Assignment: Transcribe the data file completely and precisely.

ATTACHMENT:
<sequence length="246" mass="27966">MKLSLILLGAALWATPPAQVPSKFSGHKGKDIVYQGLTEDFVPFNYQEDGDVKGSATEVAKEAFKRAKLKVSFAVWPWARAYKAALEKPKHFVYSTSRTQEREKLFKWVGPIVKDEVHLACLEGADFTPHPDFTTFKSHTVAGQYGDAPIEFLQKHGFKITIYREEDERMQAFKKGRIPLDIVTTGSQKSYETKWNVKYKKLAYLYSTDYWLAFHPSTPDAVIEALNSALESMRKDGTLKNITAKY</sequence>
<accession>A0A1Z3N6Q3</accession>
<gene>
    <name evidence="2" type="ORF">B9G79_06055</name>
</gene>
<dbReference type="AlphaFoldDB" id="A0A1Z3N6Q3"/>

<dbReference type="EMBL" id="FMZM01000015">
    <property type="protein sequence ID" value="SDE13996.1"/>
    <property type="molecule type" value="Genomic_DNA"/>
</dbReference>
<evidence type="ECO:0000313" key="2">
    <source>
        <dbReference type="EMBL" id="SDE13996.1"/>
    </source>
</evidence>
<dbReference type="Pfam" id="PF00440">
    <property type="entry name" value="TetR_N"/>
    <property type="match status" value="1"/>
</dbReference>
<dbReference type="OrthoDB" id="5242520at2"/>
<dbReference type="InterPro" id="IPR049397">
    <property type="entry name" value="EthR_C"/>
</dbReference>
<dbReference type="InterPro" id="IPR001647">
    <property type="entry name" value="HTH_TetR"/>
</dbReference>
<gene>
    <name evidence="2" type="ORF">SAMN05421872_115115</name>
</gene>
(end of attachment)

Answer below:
<sequence length="246" mass="27966">MKLSLILLGAALWATPPAQVPSKFSGHKGKDIVYQGLTEDFVPFNYQEDGDVKGSATEVAKEAFKRAKLKVSFAVWPWARAYKAALEKPKHFVYSTSRTQEREKLFKWVGPIVKDEVHLACLEGADFTPHPDFTTFKSHTVAGQYGDAPIEFLQKHGFKITIYREEDERMQAFKKGRIPLDIVTTGSQKSYETKWNVKYKKLAYLYSTDYWLAFHPSTPDAVIEALNSALESMRKDGTLKNITAKY</sequence>
<accession>A0A1Z3N6Q3</accession>
<gene>
    <name evidence="2" type="ORF">B9G79_06055</name>
</gene>
<dbReference type="AlphaFoldDB" id="A0A1Z3N6Q3"/>

<dbReference type="EMBL" id="FMZM01000015">
    <property type="protein sequence ID" value="SDE13996.1"/>
    <property type="molecule type" value="Genomic_DNA"/>
</dbReference>
<evidence type="ECO:0000313" key="2">
    <source>
        <dbReference type="EMBL" id="SDE13996.1"/>
    </source>
</evidence>
<dbReference type="Pfam" id="PF00440">
    <property type="entry name" value="TetR_N"/>
    <property type="match status" value="1"/>
</dbReference>
<dbReference type="OrthoDB" id="5242520at2"/>
<dbReference type="InterPro" id="IPR049397">
    <property type="entry name" value="EthR_C"/>
</dbReference>
<dbReference type="InterPro" id="IPR001647">
    <property type="entry name" value="HTH_TetR"/>
</dbReference>
<gene>
    <name evidence="2" type="ORF">SAMN05421872_115115</name>
</gene>